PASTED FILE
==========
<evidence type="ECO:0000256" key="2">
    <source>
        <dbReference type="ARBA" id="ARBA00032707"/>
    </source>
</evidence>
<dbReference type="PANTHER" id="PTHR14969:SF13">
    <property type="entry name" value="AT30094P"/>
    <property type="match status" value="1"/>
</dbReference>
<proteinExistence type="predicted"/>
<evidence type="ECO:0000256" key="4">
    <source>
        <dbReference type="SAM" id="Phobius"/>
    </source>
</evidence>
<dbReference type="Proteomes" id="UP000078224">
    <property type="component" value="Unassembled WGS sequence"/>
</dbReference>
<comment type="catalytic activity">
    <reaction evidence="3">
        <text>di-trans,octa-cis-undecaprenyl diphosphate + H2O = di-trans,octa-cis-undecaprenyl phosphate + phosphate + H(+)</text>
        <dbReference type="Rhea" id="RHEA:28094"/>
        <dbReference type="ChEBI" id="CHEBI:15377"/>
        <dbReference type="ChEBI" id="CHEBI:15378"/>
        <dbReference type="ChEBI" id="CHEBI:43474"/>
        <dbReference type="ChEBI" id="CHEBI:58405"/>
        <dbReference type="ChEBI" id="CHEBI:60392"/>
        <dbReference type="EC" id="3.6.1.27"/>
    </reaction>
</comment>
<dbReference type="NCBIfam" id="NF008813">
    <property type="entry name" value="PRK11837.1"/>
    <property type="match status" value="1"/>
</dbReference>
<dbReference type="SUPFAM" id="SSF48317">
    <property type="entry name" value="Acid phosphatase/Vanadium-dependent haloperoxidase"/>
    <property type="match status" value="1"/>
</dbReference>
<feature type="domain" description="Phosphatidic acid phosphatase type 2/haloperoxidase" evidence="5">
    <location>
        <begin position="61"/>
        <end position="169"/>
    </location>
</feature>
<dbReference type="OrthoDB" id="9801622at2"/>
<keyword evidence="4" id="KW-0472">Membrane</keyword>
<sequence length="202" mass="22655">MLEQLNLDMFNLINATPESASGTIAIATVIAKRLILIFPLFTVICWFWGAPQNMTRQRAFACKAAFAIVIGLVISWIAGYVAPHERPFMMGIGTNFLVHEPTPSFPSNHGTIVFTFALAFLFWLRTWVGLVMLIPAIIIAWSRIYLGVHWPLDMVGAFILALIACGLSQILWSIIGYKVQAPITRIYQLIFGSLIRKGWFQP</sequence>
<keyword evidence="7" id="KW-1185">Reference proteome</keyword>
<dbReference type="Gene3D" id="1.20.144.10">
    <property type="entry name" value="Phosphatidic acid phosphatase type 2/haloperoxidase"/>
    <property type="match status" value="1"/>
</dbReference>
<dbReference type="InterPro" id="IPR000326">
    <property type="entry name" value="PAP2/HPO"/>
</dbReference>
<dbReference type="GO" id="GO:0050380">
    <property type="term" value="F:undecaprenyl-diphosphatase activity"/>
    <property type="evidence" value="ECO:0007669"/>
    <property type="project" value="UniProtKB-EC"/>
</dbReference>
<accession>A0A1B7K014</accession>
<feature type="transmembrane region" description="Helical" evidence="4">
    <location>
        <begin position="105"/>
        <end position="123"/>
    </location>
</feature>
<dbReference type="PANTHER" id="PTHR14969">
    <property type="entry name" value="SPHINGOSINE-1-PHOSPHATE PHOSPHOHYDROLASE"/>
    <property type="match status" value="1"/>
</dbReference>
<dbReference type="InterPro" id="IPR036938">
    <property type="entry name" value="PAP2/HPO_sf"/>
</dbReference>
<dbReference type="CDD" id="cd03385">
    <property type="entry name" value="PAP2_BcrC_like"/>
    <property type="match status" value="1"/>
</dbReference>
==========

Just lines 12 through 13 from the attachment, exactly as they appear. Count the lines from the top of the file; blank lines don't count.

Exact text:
    <source>
        <dbReference type="SAM" id="Phobius"/>